Ramjas College Fought Against Goondaism in 1982, and Won: Rahul Roy


February seems to mark the month of rage and protests for students in Delhi. February 2016 witnessed the assault on JNU by the combined might of ABVP, corporate media, Delhi Police and the BJP and a fightback by JNU students and faculty that stunned the powers that be . February 2017 has come upon us with the news of ABVP assaulting students at Ramjas college and disrupting a seminar with an equally vibrant response taking shape in the university.

It was also the February of 1982 when Delhi University erupted with a massive mobilisation of students from across several colleges in protest against the murderous assault on Dilip Simeon, a lecturer at Ramjas College by a coterie close to the principal of the college. The backdrop to this was allegations of corruption against the college administration and a severe clamping down of voices of protest against the principal. Simeon’s crime was that he joined a group of hunger strikers demanding release of salary of Sita Ram the head gardener, who had been denied his dues without any inquiry. On 16 February, Simeon was accosted near Qudsia Park by six young men who had followed him in a car all the way from home. He was beaten severely with iron rods, His left leg broken in two places and the upper part of jaw permanently damaged, with five teeth lost. But for his helmet, he might have suffered severe skull injuries too.
What followed was a massive protest of students under the banner of Committee Against Goondaism that first led to the principal being forced to go on leave and finally his suspension for trying to barge into the college accompanied by goondas. Kartar Singh, has the distinction of being the first ever principal of Delhi University to be suspended for breach of peace and violence. For that entire year Ramjas college became a battle ground between students and faculty who were struggling to bring in a more democratic functioning in the college and the ABVP and NSUI backed goondas who for the first time were feeling the heat of resistance and a student unity that was neither scared of them nor cowed down by their violence. On more than one occasion they were chased out of the college premises by students no longer willing to put up with their intimidation.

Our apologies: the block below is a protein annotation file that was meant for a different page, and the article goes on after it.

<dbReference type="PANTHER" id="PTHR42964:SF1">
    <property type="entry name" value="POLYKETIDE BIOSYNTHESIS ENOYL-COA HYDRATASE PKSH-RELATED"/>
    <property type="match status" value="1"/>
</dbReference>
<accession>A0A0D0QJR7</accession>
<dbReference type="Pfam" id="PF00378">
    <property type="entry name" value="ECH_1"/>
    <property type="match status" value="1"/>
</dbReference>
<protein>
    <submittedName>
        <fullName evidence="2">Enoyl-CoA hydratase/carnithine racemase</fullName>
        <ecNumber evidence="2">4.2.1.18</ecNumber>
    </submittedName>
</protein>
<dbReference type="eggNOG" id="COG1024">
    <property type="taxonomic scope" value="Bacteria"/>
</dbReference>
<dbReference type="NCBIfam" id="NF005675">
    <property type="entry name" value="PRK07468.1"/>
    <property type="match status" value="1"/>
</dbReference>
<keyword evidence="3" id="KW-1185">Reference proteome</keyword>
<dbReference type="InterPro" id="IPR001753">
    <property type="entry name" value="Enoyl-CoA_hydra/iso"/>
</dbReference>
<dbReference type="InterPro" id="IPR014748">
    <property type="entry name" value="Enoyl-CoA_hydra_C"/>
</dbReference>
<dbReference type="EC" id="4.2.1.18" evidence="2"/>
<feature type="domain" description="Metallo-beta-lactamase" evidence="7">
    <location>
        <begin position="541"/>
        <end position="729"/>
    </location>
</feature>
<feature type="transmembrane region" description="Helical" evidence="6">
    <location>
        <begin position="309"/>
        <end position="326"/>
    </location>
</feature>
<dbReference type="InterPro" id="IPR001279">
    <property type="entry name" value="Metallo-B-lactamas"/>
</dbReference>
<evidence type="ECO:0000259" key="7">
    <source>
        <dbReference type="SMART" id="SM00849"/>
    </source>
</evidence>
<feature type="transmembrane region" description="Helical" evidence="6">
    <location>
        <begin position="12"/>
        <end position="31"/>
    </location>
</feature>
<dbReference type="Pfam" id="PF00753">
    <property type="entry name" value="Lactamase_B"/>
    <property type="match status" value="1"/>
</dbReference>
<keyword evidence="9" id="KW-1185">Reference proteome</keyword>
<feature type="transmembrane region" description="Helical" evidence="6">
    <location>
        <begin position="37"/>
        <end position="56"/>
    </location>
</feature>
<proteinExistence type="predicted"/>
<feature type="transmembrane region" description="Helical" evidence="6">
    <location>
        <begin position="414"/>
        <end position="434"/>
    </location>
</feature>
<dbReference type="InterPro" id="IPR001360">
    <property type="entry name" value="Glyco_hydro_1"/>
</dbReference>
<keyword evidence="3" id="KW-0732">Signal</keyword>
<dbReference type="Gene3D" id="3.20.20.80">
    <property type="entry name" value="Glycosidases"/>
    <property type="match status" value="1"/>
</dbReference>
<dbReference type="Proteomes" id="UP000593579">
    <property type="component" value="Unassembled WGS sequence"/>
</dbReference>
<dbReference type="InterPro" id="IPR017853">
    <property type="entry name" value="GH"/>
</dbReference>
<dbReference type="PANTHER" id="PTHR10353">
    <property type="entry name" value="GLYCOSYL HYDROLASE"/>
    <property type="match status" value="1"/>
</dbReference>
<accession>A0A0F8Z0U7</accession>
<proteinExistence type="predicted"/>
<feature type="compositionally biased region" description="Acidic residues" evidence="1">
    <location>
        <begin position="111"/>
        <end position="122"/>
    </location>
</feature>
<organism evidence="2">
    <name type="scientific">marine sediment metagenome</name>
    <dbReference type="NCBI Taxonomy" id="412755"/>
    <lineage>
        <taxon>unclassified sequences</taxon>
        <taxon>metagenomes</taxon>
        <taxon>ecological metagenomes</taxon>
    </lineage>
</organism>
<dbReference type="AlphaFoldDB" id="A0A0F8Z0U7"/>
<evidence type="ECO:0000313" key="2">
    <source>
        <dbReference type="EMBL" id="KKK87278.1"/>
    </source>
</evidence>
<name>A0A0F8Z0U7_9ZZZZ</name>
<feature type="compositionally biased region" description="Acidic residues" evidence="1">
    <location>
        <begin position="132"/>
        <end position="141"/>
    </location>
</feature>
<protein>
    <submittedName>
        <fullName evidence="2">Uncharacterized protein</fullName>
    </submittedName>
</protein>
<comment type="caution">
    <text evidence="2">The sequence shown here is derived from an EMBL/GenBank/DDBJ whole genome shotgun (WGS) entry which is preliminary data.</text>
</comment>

It was those years that gave Ramjas College the legacy of being a space alive with progressive ideas, discussions and events; and that is what bothers organisations like ABVP who are committed to the task of snuffing each and every sign of a critical knock on their doors; and therefore the persistent attacks. As one old Ramjas hand remarked, “We weren’t finished then. And we aren’t finished now”.

(Rahul Roy is a documentary film maker. He studied History at Ramjas College from 1982 to 85. His recent film, The Factory, chronicles the ongoing court case against 148 workers of the Maruti Manesar plant who have been charged with murder. For more on the film, see here, here and here. He can be contacted at rahulroy63 @ gmail.com)





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